# On Poker, Mahjong, and Campus Recruiting

A suggestion for how to handle campus recruiting

If you are a talented computer programmer or engineer currently undergoing campus recruiting, you are probably considering entry-level positions at a lot of different companies. You are almost certainly also considering a lot of different career paths, as your first job out of college has a big influence on what you learn, whom you meet, and your access to future professional opportunities. So, with so much at stake, how should you proceed?

Before we discuss strategy, perhaps it might help to first recall two definitions from probability theory. Recall from your Stats 101 class the definition of a random variable, a variable whose values depend on random outcomes. Also recall the definition of expected value, the probability-weighted average of possible values of a given random variable. Don’t worry if you don’t remember all the details right away.

What’s important to note is that the key to winning games of chance, games whose outcomes are influenced by randomizing devices like dice, is by maximizing expected value. Take poker as an example. In order to make the most money in the long run, you must make decisions that are more likely to have positive payoffs and less likely to have negative payoffs. Simply put, you must squeeze as much money as you can out of your opponents when you think you are ahead and lose as little as possible when you think you are behind.

Mahjong is similar. For those of you who do not know the rules, mahjong is like gin rummy. On your turn, you draw one tile and discard one tile. You aim to make certain combinations of tiles, which have different point values. And, as in poker, you win by maximizing your expected value. That is to say, you keep the tiles with higher probabilities of making high value hands and discard the tiles with lower probabilities of making high value hands.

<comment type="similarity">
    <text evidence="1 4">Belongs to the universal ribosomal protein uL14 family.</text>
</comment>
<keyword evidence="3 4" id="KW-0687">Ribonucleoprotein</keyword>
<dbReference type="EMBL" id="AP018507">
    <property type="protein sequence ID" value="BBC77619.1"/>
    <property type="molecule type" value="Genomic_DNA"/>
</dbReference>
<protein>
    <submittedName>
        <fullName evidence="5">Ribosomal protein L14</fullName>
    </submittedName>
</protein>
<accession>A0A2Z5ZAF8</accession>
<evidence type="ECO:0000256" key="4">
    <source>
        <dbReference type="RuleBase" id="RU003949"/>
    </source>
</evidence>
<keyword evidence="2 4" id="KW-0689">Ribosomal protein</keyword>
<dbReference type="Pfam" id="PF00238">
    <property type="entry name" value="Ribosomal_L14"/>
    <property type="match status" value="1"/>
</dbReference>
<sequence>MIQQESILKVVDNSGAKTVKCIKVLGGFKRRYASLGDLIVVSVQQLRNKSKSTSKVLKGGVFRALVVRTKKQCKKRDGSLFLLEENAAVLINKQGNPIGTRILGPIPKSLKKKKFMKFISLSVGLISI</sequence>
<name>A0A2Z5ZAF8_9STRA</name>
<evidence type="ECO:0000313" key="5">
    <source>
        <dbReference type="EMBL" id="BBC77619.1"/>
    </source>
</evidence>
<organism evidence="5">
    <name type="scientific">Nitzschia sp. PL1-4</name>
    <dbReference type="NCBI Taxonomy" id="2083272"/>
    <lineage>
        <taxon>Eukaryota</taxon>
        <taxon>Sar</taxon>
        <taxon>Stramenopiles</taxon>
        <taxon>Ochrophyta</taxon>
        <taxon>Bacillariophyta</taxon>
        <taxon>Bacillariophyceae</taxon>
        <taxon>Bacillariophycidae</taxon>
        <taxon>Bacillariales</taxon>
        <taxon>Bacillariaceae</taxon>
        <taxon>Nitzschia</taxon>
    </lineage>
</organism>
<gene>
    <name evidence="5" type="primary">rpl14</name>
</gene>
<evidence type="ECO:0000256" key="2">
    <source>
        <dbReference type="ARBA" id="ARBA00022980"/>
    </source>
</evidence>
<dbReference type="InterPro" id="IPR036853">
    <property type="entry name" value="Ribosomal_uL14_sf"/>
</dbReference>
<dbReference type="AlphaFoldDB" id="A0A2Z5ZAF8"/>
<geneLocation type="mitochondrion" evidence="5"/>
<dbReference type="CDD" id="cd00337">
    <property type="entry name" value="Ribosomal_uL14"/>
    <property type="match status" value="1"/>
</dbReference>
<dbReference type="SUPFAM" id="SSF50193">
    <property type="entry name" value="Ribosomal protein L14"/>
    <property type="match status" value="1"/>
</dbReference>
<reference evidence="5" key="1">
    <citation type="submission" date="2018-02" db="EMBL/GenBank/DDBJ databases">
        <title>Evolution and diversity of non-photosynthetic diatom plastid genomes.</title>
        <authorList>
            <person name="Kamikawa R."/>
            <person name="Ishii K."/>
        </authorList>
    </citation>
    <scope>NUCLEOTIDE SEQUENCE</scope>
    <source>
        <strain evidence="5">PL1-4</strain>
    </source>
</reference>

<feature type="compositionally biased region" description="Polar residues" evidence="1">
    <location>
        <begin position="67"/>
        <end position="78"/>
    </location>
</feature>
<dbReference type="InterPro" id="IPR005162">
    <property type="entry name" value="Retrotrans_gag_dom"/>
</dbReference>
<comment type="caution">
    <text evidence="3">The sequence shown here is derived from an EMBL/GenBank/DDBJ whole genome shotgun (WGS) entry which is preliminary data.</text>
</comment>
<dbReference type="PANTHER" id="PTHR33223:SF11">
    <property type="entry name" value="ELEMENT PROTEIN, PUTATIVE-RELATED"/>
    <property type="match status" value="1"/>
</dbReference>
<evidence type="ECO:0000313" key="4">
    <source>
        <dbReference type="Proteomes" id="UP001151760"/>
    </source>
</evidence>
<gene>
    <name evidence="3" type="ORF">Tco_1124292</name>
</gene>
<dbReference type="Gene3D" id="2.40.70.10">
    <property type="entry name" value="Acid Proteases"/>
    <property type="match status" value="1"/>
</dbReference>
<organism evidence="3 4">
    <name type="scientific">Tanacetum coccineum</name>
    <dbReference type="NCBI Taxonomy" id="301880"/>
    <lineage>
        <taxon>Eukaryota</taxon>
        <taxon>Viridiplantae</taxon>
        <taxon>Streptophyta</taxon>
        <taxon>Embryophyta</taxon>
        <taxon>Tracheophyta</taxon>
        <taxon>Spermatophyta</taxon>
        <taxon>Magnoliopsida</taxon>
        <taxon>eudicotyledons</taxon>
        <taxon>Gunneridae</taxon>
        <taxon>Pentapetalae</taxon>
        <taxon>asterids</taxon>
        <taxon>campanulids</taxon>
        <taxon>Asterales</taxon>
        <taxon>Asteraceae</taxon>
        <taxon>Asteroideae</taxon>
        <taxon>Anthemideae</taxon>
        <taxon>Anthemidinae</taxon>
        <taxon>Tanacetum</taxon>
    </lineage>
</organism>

Even chess, a game with no hidden information, is like a game of chance. Why do you think grandmasters study their opponents’ games? They are looking for strengths and weaknesses, so that in competition they can make moves to enter into positions that they are likely to win.

As for campus recruiting, many soon-to-be graduates opt for a suboptimal strategy. They apply for as many entry-level positions as they can, attend each and every interview, and see what sticks. The problem is that they view campus recruiting as a numbers game, probabilistic in nature, and winnable if they cast a wide enough net. This haphazard strategy might work well if the goal is to land any job whatsoever. But you can do better than that.

If you were instead to view campus recruiting as a game of chance, then you have a clear prescription for success. Let expected value be $\mathbb{E} = \sum_{i=1}^N P_{i} * Q_{i}$ where $P_{i}$ is the probability opportunity $i$ becomes an offer and $Q_{i}$ is how good it would be if opportunity $i$ were to become an offer.^{1} Then, all you need to do is to focus on opportunities that are more likely to become offers and opportunities that you believe are good.^{2}

In other words, focus on companies that want to hire you. Focus on figuring out what you want and how these companies might help you achieve what you want. Do not focus on companies where you do not fit culturally. And definitely do not focus on opportunities just because they seem prestigious.^{3} Focus on maximizing your expected value.

Notes:

Perhaps this definition is bit reductive, but I think it might still be useful for many people. ↩︎

What qualifies as good is different for different people, and how to figure that out for yourself is probably worthy of a separate essay in itself. ↩︎

Prestige stems from when other people, not necessarily you, think something is good. ↩︎